It is said that obon-dama originated in the Yamagata area during the Edo period (1603-1868). At that time, in Yamagata, there was a custom for the masters to give pocket money to his servants (personnel hired by a samurai family or a merchant family to help with housework and work) during the Obon season, and this is said to be the origin of the obon-dama.
According to a 2018 survey by Sumitomo Mitsui Card Company, one in three Japanese children receive a obon-dama. Also, the amount of money for obon-dama tends to be less than otoshi-dama.
Lots of rules! Wedding's Money: "Goshugi"
In Japan, it is customary for wedding attendees to give money as a wedding gift to the bride and groom. This money is called “ご祝儀" (goshugi). There are some rules when it comes to goshugi, and if you don't follow them, the bride and groom may think you're bad-mannered.
Use unused (new) banknotes for gifts
Envelopes for goshugi are called "ご祝儀袋" (goshugi-bukuro). It is said that new bills (those that have never been used since they were issued) with no creases or wrinkles are best to put in the goshugi-bukuro.
There are several reasons for using new bills. The first reason is that new bills are suitable for weddings where couples start a new life.
Another reason is for attendees to convey the message to the bride and groom that they are well prepared to attend the wedding ceremony. In order to get new bills, you need to go to a bank or post office to exchange your old bills. The new banknotes prepared with this kind of time and effort convey the message, "I've been looking forward to your wedding, so I prepared well."
The first number must be an odd number
The general amount of the goshugi is 30,000 yen. For workplace superiors of the bride and groomgive, it's common to give 50,000 yen or more. Most importantly, the amount must have an odd number at the beginning, such as "3" or "5". Find out why in this article.
No new bills! Funeral: "Kouden"
The money you give when you attend a funeral of a relative or acquaintance is called "香典" (kouden - condolence gift). Kouden is positioned as a substitute for offerings such as incense sticks (線香 / senkou) and flowers to the deceased.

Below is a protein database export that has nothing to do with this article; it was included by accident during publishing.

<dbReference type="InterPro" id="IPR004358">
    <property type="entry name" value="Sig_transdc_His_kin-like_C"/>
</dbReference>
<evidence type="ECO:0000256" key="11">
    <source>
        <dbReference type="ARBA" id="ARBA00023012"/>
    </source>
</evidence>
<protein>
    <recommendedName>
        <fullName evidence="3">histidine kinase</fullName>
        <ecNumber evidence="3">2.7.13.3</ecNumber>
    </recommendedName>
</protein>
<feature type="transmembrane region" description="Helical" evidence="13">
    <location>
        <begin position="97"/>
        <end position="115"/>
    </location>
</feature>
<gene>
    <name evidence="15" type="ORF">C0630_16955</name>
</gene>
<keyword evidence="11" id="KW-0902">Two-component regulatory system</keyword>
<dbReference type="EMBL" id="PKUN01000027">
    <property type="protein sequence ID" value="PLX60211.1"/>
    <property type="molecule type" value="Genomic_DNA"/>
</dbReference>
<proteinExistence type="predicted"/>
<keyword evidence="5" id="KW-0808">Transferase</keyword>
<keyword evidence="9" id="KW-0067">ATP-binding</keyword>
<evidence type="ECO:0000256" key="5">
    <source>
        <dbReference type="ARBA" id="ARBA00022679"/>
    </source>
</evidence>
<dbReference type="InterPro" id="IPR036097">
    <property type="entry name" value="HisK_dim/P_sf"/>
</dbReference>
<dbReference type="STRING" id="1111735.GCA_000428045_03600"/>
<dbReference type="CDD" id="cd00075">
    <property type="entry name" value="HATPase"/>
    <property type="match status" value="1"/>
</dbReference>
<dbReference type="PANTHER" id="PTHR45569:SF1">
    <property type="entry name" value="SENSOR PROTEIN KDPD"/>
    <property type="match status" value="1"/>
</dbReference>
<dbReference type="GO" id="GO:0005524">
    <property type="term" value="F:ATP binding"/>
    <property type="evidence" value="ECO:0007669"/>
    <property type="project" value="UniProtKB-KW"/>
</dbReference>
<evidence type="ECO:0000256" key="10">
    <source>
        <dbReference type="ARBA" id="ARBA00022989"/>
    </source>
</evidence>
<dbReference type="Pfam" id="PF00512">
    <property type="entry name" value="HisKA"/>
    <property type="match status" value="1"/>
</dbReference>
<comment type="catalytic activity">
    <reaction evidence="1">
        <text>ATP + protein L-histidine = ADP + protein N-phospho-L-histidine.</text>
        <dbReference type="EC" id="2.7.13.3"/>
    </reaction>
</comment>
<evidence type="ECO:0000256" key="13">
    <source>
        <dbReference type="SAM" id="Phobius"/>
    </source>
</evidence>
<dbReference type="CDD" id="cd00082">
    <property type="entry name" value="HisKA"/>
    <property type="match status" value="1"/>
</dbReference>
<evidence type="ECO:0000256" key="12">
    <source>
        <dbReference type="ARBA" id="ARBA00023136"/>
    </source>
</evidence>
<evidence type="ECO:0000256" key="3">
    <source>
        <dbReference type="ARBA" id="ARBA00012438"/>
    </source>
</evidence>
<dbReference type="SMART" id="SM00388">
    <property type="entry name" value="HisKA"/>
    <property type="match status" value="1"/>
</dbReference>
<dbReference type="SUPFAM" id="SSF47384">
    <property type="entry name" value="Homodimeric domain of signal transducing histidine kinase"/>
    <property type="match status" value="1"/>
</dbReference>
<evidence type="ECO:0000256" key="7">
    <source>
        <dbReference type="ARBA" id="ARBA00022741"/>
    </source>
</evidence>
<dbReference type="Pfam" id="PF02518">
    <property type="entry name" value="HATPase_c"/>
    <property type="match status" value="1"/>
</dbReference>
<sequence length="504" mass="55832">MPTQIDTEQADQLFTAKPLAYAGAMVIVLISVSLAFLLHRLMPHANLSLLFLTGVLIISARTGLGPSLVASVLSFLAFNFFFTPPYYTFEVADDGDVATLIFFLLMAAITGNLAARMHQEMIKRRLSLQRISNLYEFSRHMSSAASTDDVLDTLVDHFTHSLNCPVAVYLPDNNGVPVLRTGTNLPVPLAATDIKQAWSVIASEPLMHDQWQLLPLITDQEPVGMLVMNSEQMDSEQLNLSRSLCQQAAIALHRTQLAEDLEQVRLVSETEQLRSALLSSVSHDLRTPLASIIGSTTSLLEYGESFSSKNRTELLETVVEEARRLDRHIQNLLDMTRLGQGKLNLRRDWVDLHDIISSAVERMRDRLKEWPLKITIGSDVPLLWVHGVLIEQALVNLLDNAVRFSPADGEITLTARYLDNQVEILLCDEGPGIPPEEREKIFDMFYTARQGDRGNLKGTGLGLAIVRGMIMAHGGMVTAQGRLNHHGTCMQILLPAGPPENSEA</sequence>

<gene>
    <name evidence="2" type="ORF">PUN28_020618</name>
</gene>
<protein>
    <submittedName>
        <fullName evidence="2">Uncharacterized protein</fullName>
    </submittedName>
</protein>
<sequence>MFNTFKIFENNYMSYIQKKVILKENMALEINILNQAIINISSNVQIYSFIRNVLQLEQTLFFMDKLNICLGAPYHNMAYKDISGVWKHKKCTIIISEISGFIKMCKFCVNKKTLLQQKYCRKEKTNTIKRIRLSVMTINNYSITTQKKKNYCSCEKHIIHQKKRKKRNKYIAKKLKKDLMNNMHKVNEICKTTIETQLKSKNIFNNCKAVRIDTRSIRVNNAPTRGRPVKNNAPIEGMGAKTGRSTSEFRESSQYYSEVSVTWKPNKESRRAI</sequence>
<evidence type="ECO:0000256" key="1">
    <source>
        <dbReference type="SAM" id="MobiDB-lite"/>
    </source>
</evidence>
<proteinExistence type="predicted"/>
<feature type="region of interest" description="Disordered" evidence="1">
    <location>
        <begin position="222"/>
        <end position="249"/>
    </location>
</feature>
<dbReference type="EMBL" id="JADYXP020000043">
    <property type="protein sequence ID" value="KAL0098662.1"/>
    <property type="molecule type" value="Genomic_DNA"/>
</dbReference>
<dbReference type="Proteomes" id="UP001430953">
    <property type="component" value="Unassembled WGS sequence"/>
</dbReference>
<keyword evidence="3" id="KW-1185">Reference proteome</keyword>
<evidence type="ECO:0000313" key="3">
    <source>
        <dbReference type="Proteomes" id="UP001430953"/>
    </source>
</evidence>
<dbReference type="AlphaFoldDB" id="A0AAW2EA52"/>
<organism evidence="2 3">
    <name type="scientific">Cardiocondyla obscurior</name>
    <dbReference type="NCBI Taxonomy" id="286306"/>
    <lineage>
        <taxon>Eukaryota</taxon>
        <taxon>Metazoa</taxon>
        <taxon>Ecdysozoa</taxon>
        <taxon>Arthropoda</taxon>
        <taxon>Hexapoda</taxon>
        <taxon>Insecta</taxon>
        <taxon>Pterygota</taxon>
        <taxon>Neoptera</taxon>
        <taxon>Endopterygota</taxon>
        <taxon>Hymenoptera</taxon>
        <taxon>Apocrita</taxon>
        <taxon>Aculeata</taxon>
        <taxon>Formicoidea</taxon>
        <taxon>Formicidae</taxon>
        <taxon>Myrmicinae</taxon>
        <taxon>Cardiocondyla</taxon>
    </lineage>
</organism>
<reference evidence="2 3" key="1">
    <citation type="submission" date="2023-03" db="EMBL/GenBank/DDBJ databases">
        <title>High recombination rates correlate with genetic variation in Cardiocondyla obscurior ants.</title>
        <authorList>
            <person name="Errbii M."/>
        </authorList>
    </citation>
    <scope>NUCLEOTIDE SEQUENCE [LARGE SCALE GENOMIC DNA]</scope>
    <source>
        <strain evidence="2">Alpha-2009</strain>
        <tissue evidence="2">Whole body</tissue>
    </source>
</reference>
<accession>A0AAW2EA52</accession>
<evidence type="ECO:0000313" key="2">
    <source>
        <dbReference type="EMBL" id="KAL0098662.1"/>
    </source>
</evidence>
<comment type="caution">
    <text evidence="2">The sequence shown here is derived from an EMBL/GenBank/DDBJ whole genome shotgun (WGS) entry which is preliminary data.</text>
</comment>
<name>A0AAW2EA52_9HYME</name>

The amount of the kouden depends on the depth of the relationship with the deceased. 100,000 yen in the case that the deceased is one's own parents, 50,000 yen for siblings, and 10,000 yen for other relatives. In the case of a work colleague or friend, 5,000 yen is common, but it can be up to tens of thousands of yen depending on the depth of the relationship,. For neighbors or people in the neighborhood, 3,000 or 5,000 yen is common.
The first number must not be "4" or "9"
Amounts starting with "4" or "9", such as 4,000 yen or 9,000 yen, are considered as taboos. This is because "4" can be read as yon or shi, and this 'shi' has the same pronunciation as "死" (shi - death). Also, "9" (ku) is reminiscent of "苦" (ku - suffering).
Don't use new bills as kouden
It is a rule to give new bills without creases for goshigi (wedding gifts), but for kouden (condolence gifts), it is unconsidering to use new bills. As I mentioned earlier, in order to obtain new bills, it is necessary to make preparations such as going to the bank. Using new bills as a kouden instead sends the message that "I was preparing to attend the funeral in anticipation of the person's death". If you only have new bills at hand at such time, it is recommended to intentionally crease or wrinkle them.
How do you see the above Japanese customs? If there are any points that are the same or different from the money rules in your country, please let us know in the comments!